Germany ready to reinforce Nato-Russia borders
Germany has said its air force is ready to increase security on Nato’s border with Russia, despite Moscow’s promise not to escalate the crisis in Ukraine.
A German defence ministry spokeswoman told the Reuters news agency on Sunday (30 March) “the army could take part in flights to patrol airspace with Awacs machines [surveillance planes] over Romania and Poland, as well as training flights in the framework of a Nato air policing mission over Baltic states”.
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The statement comes after Denmark and the US in recently sent more than a dozen extra F-16 fighter jets to the region.
It also comes after the Pentagon, on Friday, told Nato’s military chief, US general Philip Breedlove, to return from Washington to the Nato HQ in Brussels.
Its spokesman said the move “does not foreshadow imminent military action in Ukraine”. But he added that “lack of transparency” and “growing uncertainty” over Russia’s mobilisation of tens of thousands of troops on Ukrainian borders merits caution.
Russia has not explicitly threatened former Communist or former Soviet countries in the Nato alliance.
But Russian leader Vladimir Putin’s speech on 18 March, in which he promised to protect ethnic Russians abroad, has raised concerns he could stir up trouble in Russian minorities in Baltic states.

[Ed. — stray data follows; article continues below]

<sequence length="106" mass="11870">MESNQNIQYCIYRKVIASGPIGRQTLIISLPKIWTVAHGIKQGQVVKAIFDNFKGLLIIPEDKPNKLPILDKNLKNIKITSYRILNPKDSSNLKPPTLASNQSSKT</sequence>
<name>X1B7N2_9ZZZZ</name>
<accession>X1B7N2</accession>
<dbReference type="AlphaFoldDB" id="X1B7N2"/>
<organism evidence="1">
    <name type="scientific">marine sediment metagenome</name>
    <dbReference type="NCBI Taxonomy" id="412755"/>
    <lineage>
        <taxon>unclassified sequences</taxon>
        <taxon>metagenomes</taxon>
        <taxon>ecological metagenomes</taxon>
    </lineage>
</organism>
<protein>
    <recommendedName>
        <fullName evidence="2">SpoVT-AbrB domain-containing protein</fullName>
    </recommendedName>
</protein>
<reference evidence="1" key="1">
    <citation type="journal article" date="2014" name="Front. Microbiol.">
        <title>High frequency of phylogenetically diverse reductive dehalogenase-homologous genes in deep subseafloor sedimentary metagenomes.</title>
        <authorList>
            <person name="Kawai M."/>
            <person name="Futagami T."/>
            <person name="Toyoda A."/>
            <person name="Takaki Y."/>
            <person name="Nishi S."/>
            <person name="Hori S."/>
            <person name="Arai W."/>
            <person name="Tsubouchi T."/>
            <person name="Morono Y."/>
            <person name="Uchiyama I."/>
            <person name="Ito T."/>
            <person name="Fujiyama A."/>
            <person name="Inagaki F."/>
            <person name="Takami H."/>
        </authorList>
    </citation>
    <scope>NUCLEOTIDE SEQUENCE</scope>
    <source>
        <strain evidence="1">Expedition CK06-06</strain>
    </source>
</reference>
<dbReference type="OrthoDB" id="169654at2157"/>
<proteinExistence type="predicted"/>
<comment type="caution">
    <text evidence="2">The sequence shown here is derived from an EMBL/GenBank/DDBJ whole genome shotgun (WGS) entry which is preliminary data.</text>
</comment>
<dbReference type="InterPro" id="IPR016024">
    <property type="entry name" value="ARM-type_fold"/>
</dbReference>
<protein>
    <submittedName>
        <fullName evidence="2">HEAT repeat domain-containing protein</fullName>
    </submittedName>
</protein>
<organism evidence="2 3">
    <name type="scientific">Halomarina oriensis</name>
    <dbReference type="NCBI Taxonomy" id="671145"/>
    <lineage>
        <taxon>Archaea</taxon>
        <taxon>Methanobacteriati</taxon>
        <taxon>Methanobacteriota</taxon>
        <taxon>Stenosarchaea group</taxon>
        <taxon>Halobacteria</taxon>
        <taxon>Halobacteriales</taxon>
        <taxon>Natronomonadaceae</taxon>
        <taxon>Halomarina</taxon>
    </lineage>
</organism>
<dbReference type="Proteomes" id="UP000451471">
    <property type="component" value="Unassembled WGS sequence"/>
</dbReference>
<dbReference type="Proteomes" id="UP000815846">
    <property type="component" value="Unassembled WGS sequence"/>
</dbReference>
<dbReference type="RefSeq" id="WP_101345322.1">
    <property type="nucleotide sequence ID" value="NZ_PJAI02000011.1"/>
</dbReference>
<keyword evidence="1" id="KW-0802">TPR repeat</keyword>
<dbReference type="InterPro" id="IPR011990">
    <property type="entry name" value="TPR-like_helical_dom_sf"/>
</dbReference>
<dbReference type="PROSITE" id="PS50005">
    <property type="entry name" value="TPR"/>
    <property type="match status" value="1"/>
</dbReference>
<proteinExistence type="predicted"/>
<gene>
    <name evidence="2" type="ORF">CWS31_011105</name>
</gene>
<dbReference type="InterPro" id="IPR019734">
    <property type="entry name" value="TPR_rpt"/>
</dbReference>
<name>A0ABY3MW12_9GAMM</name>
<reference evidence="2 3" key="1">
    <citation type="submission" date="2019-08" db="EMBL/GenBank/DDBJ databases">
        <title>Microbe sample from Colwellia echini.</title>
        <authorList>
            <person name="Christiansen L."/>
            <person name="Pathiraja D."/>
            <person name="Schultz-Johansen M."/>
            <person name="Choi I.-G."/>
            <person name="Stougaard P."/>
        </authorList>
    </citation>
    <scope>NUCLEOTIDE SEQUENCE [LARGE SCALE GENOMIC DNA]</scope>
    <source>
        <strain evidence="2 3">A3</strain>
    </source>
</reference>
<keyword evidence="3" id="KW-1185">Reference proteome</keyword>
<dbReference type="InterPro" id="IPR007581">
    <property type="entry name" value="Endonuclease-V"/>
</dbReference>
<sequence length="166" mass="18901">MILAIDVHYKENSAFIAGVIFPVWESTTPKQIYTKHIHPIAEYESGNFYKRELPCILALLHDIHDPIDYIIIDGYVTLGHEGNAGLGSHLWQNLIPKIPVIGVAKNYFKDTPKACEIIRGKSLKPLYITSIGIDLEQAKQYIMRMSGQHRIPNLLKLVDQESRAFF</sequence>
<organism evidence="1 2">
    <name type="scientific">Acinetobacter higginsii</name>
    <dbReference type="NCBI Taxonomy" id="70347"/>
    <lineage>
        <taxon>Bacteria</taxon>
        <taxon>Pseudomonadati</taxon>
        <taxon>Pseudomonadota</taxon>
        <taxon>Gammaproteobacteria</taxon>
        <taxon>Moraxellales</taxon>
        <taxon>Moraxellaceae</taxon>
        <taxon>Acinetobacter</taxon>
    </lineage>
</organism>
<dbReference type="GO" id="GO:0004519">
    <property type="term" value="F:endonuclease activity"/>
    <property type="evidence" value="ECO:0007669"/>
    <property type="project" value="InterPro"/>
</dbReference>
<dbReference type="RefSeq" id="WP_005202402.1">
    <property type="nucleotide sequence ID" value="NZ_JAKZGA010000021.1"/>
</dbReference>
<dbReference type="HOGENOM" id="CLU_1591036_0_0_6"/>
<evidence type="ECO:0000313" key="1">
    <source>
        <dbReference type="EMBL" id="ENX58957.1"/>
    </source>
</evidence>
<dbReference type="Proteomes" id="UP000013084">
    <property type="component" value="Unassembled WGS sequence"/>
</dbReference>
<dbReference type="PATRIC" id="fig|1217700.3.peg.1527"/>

He said in a phone call to the White House on Friday that the Russian-occupied region of Transniestria, in EU-aspirant country Moldova, is also in his sights. “[He] pointed out that Transniestria is essentially experiencing a blockade, which significantly complicates the living conditions for the region’s residents, impeding their movement and normal trade and economic activities,” a Kremlin statement on the call said.
Russia-US diplomacy continued on Sunday when US secretary of state John Kerry held a snap meeting with his Russian counterpart, Sergei Lavrov, in Paris.
Lavrov told Russian TV ahead of the event that Ukraine should become a federation of autonomous regions, each of which is free to conduct its own “external economic and cultural connections with neighbouring countries”.
He added: “Given the proportion of native Russians [in Ukraine], we propose this and we are sure there is no other way [to solve the crisis].”
Kerry told press after the meeting: “It’s not up to us to make any decision or any agreement regarding federalisation. We talked about it. But it’s up to Ukrainians, and Ukrainians will decide their future for themselves.”
He noted that Russia has the legal right to amass forces near Ukraine because “the troops are in Russia on Russian soil”.
He also said, however: “The question is one of strategic appropriateness and whether it’s smart at this moment in time to have that number of troops massed on a border when you’re trying to send a message conceivably that you want to de-escalate and begin to move in the other direction.”
Lavrov in his TV address scoffed at EU and US blacklists of Russian MPs, officials, and military chiefs. “We find little joy in that, but there are no painful sensations. We have lived through tougher times,” he noted.
The EU has threatened to impose sanctions on Russian energy firms and banks if Putin invades Ukraine.
But for the time being it is business as usual, with Russian oligarch Mikhail Fridman proceeding with his acquisition of German energy firm Dea in a deal worth €5.2 billion, and with Russia’s state-owned Gazprom continuing to swap assets with Wintershall, a subsidiary of German company Basf.